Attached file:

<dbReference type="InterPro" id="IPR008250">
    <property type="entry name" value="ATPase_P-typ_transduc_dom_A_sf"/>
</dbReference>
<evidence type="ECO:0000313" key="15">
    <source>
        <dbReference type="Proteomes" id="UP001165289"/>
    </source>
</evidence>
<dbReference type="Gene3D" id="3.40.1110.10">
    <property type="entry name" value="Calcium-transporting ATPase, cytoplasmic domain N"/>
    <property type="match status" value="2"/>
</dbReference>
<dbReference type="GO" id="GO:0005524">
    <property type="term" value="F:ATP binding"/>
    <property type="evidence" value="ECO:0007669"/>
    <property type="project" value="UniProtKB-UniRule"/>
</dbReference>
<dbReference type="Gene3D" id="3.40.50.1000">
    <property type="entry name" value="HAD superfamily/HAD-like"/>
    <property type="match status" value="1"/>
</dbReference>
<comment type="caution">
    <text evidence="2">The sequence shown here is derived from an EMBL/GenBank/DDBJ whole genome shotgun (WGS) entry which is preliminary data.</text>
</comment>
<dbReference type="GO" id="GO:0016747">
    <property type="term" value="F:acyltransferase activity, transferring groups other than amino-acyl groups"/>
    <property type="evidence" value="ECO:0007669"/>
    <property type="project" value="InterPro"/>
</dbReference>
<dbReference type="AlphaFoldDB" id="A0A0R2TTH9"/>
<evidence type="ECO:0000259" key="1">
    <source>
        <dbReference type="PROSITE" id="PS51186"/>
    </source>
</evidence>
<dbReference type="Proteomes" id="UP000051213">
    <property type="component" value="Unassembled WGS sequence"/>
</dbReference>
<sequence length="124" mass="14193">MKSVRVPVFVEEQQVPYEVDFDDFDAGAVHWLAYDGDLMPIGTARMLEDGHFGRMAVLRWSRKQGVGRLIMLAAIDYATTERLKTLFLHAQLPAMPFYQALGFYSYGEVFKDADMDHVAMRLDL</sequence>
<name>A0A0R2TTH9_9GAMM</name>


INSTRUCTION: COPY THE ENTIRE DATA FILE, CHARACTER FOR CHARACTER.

<dbReference type="InterPro" id="IPR008250">
    <property type="entry name" value="ATPase_P-typ_transduc_dom_A_sf"/>
</dbReference>
<evidence type="ECO:0000313" key="15">
    <source>
        <dbReference type="Proteomes" id="UP001165289"/>
    </source>
</evidence>
<dbReference type="Gene3D" id="3.40.1110.10">
    <property type="entry name" value="Calcium-transporting ATPase, cytoplasmic domain N"/>
    <property type="match status" value="2"/>
</dbReference>
<dbReference type="GO" id="GO:0005524">
    <property type="term" value="F:ATP binding"/>
    <property type="evidence" value="ECO:0007669"/>
    <property type="project" value="UniProtKB-UniRule"/>
</dbReference>
<dbReference type="Gene3D" id="3.40.50.1000">
    <property type="entry name" value="HAD superfamily/HAD-like"/>
    <property type="match status" value="1"/>
</dbReference>
<comment type="caution">
    <text evidence="2">The sequence shown here is derived from an EMBL/GenBank/DDBJ whole genome shotgun (WGS) entry which is preliminary data.</text>
</comment>
<dbReference type="GO" id="GO:0016747">
    <property type="term" value="F:acyltransferase activity, transferring groups other than amino-acyl groups"/>
    <property type="evidence" value="ECO:0007669"/>
    <property type="project" value="InterPro"/>
</dbReference>
<dbReference type="AlphaFoldDB" id="A0A0R2TTH9"/>
<evidence type="ECO:0000259" key="1">
    <source>
        <dbReference type="PROSITE" id="PS51186"/>
    </source>
</evidence>
<dbReference type="Proteomes" id="UP000051213">
    <property type="component" value="Unassembled WGS sequence"/>
</dbReference>
<sequence length="124" mass="14193">MKSVRVPVFVEEQQVPYEVDFDDFDAGAVHWLAYDGDLMPIGTARMLEDGHFGRMAVLRWSRKQGVGRLIMLAAIDYATTERLKTLFLHAQLPAMPFYQALGFYSYGEVFKDADMDHVAMRLDL</sequence>
<name>A0A0R2TTH9_9GAMM</name>